Saturday, May 29, 2010

Cezanne made it OK

Years ago I bought all fresh fruit and veggies for my still
life paintings, and for my classes. But then I read
that Cezanne used artificial fruit in his work and that
was over a hundred years ago, so I decided to start using
the fake stuff. Over the years, I have found some pretty
remarkable fakes, like this onion.
You couldn't tell, right? You'd try to cut it up for soup,
right? Well even having it right in front of you, you would
be fooled.

If you keep your eyes open you can find some great fakes.
Florist supply places have really good ones.
But I told you that in an earlier post!

Monday, May 3, 2010

Texture close up

It is notoriously difficult to photograph textured surfaces in paintings.

Take Van Gogh's work for example. You see his paintings in art books for years and then you see it on the wall in a museum and are astounded at the thick textured surfaces he

Here I have tried to show the texture up close of the log from my previous post.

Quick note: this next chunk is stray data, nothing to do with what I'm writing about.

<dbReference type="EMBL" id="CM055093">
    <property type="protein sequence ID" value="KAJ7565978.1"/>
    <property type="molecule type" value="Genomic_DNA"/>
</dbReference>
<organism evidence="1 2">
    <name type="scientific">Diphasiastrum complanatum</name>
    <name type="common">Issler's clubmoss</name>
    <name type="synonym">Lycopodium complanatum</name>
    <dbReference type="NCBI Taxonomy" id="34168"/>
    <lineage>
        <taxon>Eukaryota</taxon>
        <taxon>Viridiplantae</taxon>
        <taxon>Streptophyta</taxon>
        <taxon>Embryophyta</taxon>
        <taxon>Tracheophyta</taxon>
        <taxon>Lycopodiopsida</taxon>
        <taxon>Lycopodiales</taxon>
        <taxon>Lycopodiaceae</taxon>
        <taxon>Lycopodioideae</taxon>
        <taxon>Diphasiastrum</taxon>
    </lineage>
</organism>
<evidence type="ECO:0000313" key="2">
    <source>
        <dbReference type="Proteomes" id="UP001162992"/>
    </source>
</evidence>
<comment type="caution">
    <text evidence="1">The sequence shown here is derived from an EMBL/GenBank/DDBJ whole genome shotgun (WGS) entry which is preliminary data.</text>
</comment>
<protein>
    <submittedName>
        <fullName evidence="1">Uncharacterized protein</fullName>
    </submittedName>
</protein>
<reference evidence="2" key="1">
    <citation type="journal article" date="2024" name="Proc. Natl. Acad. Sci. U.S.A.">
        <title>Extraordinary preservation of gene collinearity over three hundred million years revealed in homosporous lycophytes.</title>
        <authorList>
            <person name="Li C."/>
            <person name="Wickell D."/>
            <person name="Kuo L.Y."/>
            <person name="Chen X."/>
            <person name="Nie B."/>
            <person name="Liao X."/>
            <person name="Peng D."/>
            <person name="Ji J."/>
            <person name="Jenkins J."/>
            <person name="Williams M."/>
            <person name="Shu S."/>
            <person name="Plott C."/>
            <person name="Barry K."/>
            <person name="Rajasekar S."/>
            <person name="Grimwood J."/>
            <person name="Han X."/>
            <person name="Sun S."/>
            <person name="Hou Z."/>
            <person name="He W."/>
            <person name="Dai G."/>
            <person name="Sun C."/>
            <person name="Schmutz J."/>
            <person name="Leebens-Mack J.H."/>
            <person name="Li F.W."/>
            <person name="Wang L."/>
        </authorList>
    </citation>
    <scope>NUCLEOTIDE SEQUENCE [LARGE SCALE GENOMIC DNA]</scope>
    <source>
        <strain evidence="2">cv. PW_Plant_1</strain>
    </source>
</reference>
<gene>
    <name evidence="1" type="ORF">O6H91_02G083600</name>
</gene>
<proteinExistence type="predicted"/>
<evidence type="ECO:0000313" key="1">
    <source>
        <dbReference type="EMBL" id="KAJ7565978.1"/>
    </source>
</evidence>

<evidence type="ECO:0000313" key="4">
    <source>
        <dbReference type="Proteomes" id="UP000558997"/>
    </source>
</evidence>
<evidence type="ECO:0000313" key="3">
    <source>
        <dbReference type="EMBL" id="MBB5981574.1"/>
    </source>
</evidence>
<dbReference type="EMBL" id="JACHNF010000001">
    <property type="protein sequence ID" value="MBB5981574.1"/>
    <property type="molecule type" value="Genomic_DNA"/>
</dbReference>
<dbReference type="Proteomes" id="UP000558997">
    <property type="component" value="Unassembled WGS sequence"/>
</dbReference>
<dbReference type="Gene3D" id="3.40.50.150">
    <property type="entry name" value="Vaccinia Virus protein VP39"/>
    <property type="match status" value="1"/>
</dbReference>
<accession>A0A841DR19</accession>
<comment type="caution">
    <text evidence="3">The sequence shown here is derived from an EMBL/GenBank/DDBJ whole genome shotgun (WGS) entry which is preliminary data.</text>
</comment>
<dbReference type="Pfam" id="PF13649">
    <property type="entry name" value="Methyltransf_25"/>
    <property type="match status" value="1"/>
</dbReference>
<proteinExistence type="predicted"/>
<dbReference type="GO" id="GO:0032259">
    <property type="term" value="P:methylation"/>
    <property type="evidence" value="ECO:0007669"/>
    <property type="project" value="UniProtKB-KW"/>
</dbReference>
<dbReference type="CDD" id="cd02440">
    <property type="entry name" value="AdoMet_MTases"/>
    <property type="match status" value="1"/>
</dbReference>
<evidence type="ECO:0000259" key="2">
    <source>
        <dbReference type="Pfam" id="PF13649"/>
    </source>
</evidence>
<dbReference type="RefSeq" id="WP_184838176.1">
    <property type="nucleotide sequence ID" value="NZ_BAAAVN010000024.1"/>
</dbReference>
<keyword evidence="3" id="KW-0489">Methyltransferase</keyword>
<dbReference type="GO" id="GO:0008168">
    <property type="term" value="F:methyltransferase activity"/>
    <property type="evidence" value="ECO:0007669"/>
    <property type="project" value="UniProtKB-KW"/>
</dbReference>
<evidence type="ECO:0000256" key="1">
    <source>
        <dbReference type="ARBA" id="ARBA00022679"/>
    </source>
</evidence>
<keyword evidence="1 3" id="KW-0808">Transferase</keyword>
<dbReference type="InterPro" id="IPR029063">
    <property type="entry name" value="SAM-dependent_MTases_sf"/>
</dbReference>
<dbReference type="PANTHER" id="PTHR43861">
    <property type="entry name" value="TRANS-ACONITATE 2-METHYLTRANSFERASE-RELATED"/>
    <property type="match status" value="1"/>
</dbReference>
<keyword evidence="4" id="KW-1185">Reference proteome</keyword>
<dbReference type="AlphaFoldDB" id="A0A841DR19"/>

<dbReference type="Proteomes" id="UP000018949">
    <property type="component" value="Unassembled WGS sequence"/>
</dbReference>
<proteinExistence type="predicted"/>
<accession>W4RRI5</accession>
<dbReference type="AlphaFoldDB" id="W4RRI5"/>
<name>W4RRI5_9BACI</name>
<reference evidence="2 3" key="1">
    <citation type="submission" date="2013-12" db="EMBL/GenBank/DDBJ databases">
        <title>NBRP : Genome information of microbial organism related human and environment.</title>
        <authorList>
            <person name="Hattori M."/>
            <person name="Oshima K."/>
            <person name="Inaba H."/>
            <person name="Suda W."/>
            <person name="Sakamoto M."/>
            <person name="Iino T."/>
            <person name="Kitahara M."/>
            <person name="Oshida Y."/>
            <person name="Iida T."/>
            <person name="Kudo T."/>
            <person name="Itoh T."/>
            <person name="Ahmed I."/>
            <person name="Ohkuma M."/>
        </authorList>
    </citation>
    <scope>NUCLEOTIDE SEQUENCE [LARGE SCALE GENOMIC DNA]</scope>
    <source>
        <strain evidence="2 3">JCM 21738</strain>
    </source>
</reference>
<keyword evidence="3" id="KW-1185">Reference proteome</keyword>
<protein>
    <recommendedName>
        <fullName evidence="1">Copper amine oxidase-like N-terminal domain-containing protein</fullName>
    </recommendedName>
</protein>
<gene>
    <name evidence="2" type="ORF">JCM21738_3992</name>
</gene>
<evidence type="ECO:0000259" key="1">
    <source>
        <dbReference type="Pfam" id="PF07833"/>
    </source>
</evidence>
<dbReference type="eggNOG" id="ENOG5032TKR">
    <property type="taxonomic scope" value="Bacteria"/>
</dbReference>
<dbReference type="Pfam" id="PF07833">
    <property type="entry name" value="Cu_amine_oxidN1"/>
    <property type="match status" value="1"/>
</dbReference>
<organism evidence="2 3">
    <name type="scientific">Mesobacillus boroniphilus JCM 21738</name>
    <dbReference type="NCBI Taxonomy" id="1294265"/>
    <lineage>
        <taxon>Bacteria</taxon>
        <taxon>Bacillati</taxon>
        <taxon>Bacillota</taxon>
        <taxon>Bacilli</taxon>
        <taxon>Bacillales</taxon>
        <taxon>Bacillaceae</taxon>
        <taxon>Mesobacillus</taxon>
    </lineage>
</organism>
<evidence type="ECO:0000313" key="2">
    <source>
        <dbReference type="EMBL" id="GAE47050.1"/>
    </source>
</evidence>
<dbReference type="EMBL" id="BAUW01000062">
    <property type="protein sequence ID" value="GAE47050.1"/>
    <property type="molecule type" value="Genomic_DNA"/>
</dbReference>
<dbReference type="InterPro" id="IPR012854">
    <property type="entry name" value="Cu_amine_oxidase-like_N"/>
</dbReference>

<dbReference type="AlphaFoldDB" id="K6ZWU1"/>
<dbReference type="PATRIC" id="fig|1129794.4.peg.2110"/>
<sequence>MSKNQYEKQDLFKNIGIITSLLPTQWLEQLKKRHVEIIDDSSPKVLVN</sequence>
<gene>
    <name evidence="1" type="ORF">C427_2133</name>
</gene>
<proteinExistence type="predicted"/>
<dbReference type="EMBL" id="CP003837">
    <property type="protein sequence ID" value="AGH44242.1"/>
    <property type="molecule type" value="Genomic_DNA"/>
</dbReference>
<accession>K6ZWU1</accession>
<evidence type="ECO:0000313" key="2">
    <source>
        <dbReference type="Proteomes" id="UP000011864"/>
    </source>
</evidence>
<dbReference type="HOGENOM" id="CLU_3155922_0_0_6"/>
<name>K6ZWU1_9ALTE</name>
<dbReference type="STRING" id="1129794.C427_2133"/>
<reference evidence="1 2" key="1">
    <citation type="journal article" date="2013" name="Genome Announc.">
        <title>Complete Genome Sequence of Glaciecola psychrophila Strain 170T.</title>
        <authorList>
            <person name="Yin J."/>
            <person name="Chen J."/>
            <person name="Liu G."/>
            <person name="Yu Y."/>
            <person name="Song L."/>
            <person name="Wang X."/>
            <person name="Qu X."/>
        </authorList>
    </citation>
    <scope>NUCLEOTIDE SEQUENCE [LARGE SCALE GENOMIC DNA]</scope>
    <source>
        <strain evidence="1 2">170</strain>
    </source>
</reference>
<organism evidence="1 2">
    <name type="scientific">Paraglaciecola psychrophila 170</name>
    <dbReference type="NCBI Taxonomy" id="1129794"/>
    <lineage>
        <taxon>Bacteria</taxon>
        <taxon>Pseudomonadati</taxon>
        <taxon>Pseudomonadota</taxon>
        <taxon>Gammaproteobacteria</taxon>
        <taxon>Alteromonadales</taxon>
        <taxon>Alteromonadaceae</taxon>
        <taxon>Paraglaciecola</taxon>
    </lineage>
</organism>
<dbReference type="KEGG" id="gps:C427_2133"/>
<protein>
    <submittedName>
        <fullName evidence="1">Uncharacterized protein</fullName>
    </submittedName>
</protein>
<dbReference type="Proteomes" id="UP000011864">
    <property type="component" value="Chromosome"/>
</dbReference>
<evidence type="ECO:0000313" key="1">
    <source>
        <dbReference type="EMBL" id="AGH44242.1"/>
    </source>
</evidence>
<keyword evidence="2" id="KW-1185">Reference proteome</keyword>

I did the texturing twice, letting the first layer dry.

In this close up, you will see that I put the second layer on with out using any paint in it, just applied the Aquapasto with a palette knife.

Sunday, May 2, 2010

A way to get texture

This is not intended to be a painting! I did it as a sample of how you can achieve texture with a product called Aquapasto which is a thick version of Liquin. This product used to be called Oleopasto, but maybe Winsor and Newton changed it because it sounds like a food item!
I have put the Aquapasto on my palette and mixed paint into it. It is only on the right side of the log. When you see it up close, the texture adds a lot to the effect of rough bark.
Like Liquin, it dries quickly....overnight.
Here I have painted the first layer of texture with a dark brown.
On an upcoming post you will see that I brush lighter color over the ridges of the paint and then the dark shows behind.
If you click on the photo you can see it enlarged.
This painting example is 11 x 14 and is done with oil paint.